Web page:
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Linden Avenue: Defiantly Unchanged

Carpinteria’s Main Drag Remains the Hub of a Quaint Beach Town


You can’t visit Carpinteria without strolling down Linden Avenue. For a century, it’s thrived as the beach town’s main drag, a straight shot from the 101 to the sand, lined with bars and cafés, unique boutiques, ethnic eats, and a park. Whereas Santa Barbara’s State Street never experiences a lull of international visitors, this route through Carpinteria’s downtown core offers calmer, lower-key charms.

“It’s all walkable,” said David W. Griggs, who, as director of the Carpinteria Valley Museum of History for three decades, knows Carp better than most residents (even if he actually lives in Noleta). “You always run into someone you know. [It’s amazing] being 1.5 hours away from L.A. and a world away.” And unlike neighboring Montecito, “it’s less gentrified,” Griggs explained. “Carpinteria is real.”

Carpinteria’s original Old Town ran north of the highway along Santa Monica Creek, which was a year-round source of fresh water in an area awash in salt marshes. But in the late 1880s, the railroad bed was raised along the salt marsh, and Southern Pacific built its depot at the foot of Linden Avenue. “That switched the center of town,” said Griggs. “That’s where the mail came. Linden was one of the first paved roads of the county.”  

By 1894, a grand Victorian house stood at 701 Linden (which later burned), and in 1912, a brick hotel with adjacent bank, post office, and restaurant was built. “1912 was kind of a watershed year,” said Griggs, as it was then that the Chamber of Commerce coined its slogan “World’s Safest Beach” in hopes of attracting tourists to this “Mayberry by the Sea.” Eventually, the Palms Hotel evolved into The Palms Restaurant, which was Carp’s only beer bar for many years. Even today, The Palms — which is now owned by brothers Bill and Todd Bennett — remains Linden’s cornerstone.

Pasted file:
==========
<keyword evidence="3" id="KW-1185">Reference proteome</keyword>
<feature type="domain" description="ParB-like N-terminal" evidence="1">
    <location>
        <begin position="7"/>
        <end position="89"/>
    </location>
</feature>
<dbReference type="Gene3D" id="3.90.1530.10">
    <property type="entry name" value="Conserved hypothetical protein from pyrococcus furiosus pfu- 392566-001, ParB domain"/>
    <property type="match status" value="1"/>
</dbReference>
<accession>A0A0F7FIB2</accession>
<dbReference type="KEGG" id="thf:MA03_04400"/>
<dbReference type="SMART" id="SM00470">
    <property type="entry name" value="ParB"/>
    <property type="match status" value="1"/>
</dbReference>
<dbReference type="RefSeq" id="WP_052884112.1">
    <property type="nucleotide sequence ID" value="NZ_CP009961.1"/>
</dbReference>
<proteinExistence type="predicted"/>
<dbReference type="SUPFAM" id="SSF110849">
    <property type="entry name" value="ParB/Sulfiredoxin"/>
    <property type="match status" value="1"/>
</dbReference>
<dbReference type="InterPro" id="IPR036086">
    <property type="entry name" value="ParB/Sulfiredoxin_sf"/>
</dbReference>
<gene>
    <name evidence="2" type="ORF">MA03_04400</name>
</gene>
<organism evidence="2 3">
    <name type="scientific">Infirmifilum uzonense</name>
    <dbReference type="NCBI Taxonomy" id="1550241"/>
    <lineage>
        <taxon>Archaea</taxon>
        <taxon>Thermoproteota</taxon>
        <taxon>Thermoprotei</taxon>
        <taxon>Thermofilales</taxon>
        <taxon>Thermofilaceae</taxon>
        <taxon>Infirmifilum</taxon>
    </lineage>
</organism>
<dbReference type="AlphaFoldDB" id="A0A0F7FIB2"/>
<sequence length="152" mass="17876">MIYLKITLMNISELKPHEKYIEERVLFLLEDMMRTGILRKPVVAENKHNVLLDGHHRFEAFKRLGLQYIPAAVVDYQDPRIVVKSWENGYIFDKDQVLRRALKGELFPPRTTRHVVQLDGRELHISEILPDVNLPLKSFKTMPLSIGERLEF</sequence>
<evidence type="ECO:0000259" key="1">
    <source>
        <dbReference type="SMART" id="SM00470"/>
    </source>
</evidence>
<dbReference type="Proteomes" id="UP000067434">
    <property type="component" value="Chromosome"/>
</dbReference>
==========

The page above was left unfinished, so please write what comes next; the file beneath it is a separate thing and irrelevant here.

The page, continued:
The late-19th-century octagon house of the Alvarados, a prominent Mexican immigrant family, became Linden’s northern anchor, and the intersection of Linden and the Old Coast Highway became a crossroads. Then in the 1930s, Emma Grubb, who owned Taylor Ranch Rincon, went from broke to multimillionaire after oil and gas were discovered on her property. She redeveloped the 900 block of Linden.

Yet the beach side of the street had yet to improve. Said Griggs, “Lower Linden was kind of a rowdy Wild West.” It’s home to The Spot, which Griggs thinks is the second-oldest eatery in town. Originally Sherry’s Café, it transformed into The Spot (389 Linden Ave.) burger stand by the late ’50s. “That’s kind of a landmark,” Griggs said.

Other long-running businesses have shuttered: Hickey Brothers Hardware and Dick Morris Blacksmith Shop, formed in 1908 by the town constable, who groomed his protégé, town welder Joe Wullbrandt. Today, Wullbrandt is a nonagenarian residing at a Santa Barbara rest home while nephew John Wullbrandt created Linden’s oceanic “World’s Safest Beach” mural. “He painted for kings and sultans,” Griggs noted.

Despite the extra tourism outreach, Carpinteria has always existed a bit in the shadows of Santa Barbara. “Santa Barbara was always more cosmopolitan,” said Griggs, explaining that the only example of Spanish Colonial Revival architecture is in the Alcatraz Theatre, built in 1927 as the town’s first movie palace. “Carpinteria was always its pretty little sister. It was rural. It was hick. It’s [still] hard to buy underwear and socks in Carpinteria.”

Over the last 30 years, Griggs said that Linden Avenue “hasn’t changed dramatically. It’s improved. It’s increased in its restaurant offerings. It’s more visitor-serving.”

Two decades ago, civic leaders created Carpinteria Beautiful to revitalize the area, installing new street lighting along Linden, hiding utilities underground, and adding plants and a fountain. “It kind of became encoded at that point to maintain our rural and beach-town-charm feel,” said Griggs, who explained how the city has repelled attempts by such corporate entities as Target and Costco to establish Carp footholds. “They’re really protective and prideful that it is small-town,” he said of the residents. “That is its charm, and that will keep people coming and keep the hotels full.”



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